What is shaft collar
The shaft collars are a straightforward, yet essential, machine element found in several power transmission applications, most notably electric motors as well as transmissions. The collars are utilized as mechanical stoppers, situating components, and bearing fronts. The easy style lends itself to easy setup. In general, shaft collar type fall into one of two broad categories.
How to select a proper shaft collar?
Clamp Style Shaft Collars(Click for more)
These were developed to fix the problems connected with the set-screw collar. They are available in one and also two-piece designs. Rather than protruding right into the shaft, the screws act to compress the shaft collars as well as lock it into its location. The simplicity of use is preserved with this design and there is no shaft damages.
Although clamp-type collars work extremely well under fairly consistent pressure, certain types of loads can cause the collar to change its placement on the shaft. This is because of the high pressures that can be created by a relatively small mass influence, compared with a statically or progressively applied weight.
Set Screw Collars(Click for more)
The initial shaft collars were set screw collars, found mostly in very early factories and manufacturing plants. Set screw collars are best made use of when the material of the shaft is softer than the established screw. However, the established screw triggers damage to the shaft– a flare-up of shaft material– making the collar harder to change or eliminate. Here is the place to go if you need shaft collars or shaft couplers for your job.
One-Piece, Two-Piece, Threaded, Double Wide, Heavy Duty, Keyed, Mountable, Quick Clamping, Set Screw, Thin Line, Hex and D-Bore, Washdown Shaft Collars, Bearing Locknuts
- Exercise Equipment
- Truck Hoods
- Lawn Mowers
- Garbage Can
- Lids Washing Machines;
- Paint Mixers
- High Pressure Sprayers
- Solar Panel Farms
- Hospital Beds
- Food Processing Equipment
- ATVs and Go Karts
Choosing a Shaft Collar
There are a variety of factors that determine which collar is ideal for an application. It is important to carefully identify all the relevant requirements, parameters, and limitations of your system before selecting a shaft collar.
In many applications, holding power is the key performance factor designers are looking for. It is affected by a variety of collar specifications and affects the collar’s maximum axial load. A holding power is dependent on how much the screw can impinge into the shaft, which is a function of the relationship between the screw and shaft materials.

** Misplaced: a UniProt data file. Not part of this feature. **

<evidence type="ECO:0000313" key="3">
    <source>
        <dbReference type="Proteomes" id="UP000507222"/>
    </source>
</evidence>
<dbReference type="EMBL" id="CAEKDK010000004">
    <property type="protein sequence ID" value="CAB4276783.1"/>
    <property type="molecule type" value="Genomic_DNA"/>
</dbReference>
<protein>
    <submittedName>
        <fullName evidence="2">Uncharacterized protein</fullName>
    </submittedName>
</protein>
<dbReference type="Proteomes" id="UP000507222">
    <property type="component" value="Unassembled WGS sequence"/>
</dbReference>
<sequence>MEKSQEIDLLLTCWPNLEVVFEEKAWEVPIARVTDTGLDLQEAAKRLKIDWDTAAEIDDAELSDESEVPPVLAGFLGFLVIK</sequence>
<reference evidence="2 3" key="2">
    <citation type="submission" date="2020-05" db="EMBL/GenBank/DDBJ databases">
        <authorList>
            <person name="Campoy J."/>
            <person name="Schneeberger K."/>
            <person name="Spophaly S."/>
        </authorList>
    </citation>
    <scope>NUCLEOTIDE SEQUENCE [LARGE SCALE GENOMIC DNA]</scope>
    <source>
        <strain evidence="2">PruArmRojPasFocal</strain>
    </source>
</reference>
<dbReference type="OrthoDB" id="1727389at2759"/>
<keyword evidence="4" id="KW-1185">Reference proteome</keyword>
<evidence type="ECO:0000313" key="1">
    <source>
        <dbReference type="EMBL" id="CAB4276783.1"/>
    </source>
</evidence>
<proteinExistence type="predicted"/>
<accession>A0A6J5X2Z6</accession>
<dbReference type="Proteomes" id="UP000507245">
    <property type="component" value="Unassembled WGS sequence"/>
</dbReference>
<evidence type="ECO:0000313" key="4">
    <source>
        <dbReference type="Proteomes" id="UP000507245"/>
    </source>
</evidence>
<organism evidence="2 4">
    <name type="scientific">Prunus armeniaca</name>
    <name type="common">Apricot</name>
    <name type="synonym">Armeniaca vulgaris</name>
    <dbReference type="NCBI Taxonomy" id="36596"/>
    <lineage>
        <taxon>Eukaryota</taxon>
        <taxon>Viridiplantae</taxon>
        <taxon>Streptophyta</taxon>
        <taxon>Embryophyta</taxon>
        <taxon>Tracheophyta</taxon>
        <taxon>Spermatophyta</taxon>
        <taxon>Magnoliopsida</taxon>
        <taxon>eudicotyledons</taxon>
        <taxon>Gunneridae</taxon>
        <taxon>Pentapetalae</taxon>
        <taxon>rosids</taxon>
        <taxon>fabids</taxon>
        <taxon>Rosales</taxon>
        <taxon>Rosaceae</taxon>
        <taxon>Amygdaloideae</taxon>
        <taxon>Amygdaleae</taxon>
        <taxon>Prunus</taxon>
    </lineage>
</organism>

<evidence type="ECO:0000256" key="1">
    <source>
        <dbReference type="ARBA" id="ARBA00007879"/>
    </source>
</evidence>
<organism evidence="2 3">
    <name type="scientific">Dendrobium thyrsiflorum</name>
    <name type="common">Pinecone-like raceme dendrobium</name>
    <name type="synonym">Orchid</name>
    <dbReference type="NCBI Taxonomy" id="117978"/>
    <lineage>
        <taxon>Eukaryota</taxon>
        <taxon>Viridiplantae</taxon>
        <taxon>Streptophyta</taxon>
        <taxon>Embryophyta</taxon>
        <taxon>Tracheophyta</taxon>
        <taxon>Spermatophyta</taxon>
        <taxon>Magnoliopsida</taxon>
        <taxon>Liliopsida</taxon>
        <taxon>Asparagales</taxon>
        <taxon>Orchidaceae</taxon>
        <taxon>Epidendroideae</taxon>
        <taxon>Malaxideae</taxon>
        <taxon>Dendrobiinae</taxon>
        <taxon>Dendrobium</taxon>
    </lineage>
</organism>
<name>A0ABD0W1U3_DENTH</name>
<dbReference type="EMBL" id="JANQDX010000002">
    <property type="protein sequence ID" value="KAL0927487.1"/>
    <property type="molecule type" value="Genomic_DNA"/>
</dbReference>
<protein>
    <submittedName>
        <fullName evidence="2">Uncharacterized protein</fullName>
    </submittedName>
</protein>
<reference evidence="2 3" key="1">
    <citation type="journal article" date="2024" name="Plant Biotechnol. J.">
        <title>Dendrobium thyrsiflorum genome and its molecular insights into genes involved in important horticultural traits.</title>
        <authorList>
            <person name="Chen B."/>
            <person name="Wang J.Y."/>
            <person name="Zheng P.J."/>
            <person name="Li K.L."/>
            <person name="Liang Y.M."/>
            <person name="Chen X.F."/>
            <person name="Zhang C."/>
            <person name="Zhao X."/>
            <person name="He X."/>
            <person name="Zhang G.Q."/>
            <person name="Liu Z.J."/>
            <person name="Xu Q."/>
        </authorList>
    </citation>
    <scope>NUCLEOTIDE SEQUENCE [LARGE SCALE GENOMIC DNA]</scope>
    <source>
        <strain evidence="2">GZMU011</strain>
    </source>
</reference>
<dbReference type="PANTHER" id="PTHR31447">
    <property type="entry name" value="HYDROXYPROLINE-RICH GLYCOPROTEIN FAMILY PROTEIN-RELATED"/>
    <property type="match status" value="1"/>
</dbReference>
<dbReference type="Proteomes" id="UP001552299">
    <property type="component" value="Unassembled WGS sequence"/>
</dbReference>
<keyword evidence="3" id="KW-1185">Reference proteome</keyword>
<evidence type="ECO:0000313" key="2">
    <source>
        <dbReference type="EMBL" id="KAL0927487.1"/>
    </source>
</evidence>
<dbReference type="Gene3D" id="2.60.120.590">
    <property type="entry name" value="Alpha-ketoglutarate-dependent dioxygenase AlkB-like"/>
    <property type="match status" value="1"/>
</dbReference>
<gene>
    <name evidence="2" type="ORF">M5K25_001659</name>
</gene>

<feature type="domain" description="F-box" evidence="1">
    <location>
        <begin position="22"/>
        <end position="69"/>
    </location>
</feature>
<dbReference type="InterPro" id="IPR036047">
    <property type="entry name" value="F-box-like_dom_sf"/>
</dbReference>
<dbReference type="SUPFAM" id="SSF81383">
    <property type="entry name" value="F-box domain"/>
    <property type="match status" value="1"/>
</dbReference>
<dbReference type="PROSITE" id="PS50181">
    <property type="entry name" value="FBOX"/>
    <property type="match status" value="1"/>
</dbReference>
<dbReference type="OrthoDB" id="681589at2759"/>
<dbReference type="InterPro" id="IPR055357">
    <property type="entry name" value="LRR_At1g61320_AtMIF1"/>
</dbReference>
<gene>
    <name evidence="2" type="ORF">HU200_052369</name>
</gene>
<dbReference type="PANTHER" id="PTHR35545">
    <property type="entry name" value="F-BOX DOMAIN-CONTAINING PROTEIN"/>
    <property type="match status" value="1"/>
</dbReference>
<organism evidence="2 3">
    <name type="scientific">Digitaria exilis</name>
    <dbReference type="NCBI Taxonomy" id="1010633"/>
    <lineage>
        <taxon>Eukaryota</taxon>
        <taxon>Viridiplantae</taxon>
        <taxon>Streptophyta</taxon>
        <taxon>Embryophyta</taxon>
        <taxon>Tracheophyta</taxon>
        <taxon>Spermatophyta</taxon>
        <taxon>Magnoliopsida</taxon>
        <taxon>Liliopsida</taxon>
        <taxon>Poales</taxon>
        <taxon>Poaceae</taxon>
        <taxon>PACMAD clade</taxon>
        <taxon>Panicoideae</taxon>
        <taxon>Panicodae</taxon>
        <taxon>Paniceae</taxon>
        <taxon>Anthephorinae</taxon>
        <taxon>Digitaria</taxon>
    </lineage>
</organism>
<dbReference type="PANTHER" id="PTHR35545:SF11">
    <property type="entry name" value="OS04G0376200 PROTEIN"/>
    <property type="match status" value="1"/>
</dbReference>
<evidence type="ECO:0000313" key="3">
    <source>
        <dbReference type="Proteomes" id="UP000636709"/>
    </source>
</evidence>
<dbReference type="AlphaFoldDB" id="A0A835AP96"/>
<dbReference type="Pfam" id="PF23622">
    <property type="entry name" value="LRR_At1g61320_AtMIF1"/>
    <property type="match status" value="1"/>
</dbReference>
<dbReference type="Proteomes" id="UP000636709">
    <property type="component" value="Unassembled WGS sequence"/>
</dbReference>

Bore size and concentricity influence the holding power of , however the importance of fastening hardware cannot be understated. The size and quality of hardware, namely thread quality, tensile strength, and size tolerances, affect how much torque the screw can transmit to the collar. Forged screws are generally superior to broached screws as they are more consistent and are less likely to ream out. Likewise, the collar itself must be manufactured from a material strong enough to withstand the recommended screw torque or else it may crack or deform.
Small bore (1-5/8” or 38mm and under) are often machined with a back-cut opposite to the clamp cut. The back-cut reduces the cross-sectional area at the hinge point of the collar lowering the force required of the screw to clamp the collar around the shaft. This allows the screw to use more of its seating torque for holding power. As one piece-collars move up in size the size and strength of the screw increases to a point where the back-cut is no longer needed.
reduce the amount of material that must be bent around the shaft and have the added advantage of a second screw to transmit torque. Even with these benefits holding power is only increased by about 5%. The choice between a one-piece or two-piece design largely comes down to convenience and the disassembly requirements of an application.
To Find Out More: Types of Shaft Collars